Create a Goodbye Ritual. "Decide how many hugs you'll give each other, or how many books you'll read before you leave each day," says Flynn. "Never sneak out when your child is engaged in an activity -- on the first day or any other," says Flynn. You don't want him to think that the important adults in his life just disappear.

Learn his classmates' names. If you can say to your child, "Look, Daniel is playing in the block corner already," when you arrive in the morning, it will make school seem more familiar and safe.

Play the day away. Seeing familiar faces in his class will up your child's comfort level. You'll get a class list during the summer, "so plan playdates with some other classmates before the big day," says Amy Flynn, director of the Bank Street Family Center at the Bank Street College of Education in New York City, which trains teachers from around the country. "Also, ask about setting up a buddy system; you and another class family have each other as contacts for playdates and support before school begins."

Send a reminder of home. One way to do it: Put a snapshot of your family in a photo key chain attached to your child's backpack. "I gave my son Sam a smooth, polished rock that he could keep in his pocket and rub whenever he felt anxious," says Renee Sprengeler, of Lincoln, Nebraska.

Come and go. For a few weeks, leave your child with grandparents or a babysitter more often than usual, and show him that you'll come back when you say you will.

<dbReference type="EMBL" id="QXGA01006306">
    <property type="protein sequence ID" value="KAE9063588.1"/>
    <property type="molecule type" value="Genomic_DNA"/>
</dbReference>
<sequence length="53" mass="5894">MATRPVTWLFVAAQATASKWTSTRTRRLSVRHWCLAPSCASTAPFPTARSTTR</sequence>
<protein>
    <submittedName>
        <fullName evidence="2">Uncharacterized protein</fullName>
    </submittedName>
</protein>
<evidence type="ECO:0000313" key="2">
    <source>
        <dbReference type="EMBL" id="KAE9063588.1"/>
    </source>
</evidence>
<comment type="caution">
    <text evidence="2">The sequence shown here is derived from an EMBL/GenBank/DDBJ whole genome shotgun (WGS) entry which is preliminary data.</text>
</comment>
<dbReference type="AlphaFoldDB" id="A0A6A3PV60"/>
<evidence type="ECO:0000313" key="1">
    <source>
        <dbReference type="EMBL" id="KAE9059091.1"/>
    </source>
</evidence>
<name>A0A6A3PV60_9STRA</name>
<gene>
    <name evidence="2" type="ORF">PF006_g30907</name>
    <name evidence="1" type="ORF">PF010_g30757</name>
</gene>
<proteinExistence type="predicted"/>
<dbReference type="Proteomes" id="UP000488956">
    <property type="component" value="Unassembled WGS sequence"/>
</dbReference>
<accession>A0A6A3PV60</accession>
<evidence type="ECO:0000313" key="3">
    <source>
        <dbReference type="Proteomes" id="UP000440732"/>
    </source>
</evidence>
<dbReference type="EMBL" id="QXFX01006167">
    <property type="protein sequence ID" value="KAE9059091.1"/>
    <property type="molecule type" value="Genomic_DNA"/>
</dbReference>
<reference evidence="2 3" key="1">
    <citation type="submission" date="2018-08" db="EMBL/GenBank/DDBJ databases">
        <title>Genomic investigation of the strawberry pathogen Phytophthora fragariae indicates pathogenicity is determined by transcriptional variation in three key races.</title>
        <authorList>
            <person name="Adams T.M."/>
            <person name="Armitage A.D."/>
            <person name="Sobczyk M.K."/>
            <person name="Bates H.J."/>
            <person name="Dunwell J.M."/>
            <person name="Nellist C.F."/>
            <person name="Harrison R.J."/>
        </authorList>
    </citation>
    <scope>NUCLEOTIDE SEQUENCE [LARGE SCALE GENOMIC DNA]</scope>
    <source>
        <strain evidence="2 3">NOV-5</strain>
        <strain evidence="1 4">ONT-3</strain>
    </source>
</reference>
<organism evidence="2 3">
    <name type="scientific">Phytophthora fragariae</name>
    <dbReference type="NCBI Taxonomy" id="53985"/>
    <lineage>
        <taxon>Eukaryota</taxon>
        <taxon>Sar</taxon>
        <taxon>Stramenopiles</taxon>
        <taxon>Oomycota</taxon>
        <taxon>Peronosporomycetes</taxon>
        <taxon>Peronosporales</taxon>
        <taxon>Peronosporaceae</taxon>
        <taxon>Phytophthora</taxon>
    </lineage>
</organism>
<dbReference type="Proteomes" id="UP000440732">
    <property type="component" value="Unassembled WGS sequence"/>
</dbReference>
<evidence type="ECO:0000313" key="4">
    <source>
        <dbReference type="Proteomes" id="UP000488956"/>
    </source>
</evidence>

Be on time. If you get to school late in the morning, it'll make your child feel anxious. It's equally important for you to be five minutes early for pickup (but don't let your child see you before dismissal). It's very hard for a child to be the last one left after everyone else has gone home.

Have patience. Some children will get used to school after a day, while others take several weeks to feel at home. Keep in mind, though, that if your child starts crying when he sees you at pickup time, it probably means that he's just happy to see you -- not that he had a terrible day.

  • Read The Kissing Hand, by Audrey Penn. It's sure to help put a child who's nervous about school at ease. On the first day of school, Mrs. Raccoon kisses her son's hand, and when he misses her, he holds his kissed hand to his heart.

    - Belinda Truax, Mary Blair Elementary School, Loveland, Colorado
  • When you drop your child off in the morning, don't linger. It can make him more anxious. Set yourself a time limit -- say three to five minutes -- or tell your child you can only stay for a story or a puzzle.

    - Gloria Nightingale, The Cottage Road Neighborhood School, South Portland, Maine
  • Ask specific questions about fun things in your child's day, such as "What did you have for snack?" or "What songs did you sing?" and use her answers to talk to her about school the next morning.

    - Carin Stone, Twin Oaks Country Day School, Freeport, New York

Our expert kid, Walter Goldberg, gave us the inside scoop on what scares first-time preschoolers the most. And our expert grown-ups responded.

  1. What if I have to go to the potty? Kids this age are often just out of diapers and nervous about using the bathroom at school. Show your child where it is, and practice using it with her. Also, let him know that if he does have an accident, it's no big deal because you've sent along a change of clothes.